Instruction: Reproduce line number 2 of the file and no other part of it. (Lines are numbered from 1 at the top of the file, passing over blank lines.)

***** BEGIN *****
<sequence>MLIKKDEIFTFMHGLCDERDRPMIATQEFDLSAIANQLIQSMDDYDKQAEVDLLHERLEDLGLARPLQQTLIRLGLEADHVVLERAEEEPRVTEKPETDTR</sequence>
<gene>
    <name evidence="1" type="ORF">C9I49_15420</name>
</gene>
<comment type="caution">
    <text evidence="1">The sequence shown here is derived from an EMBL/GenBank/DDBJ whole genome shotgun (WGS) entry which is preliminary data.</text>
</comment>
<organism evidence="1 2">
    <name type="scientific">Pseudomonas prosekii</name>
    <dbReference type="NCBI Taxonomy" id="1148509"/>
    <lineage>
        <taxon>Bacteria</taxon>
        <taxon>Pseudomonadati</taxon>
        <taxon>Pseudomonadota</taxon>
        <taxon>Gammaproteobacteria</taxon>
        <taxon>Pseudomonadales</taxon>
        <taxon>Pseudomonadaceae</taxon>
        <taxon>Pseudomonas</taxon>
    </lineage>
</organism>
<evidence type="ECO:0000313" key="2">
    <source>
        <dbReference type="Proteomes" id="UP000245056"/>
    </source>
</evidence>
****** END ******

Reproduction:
<gene>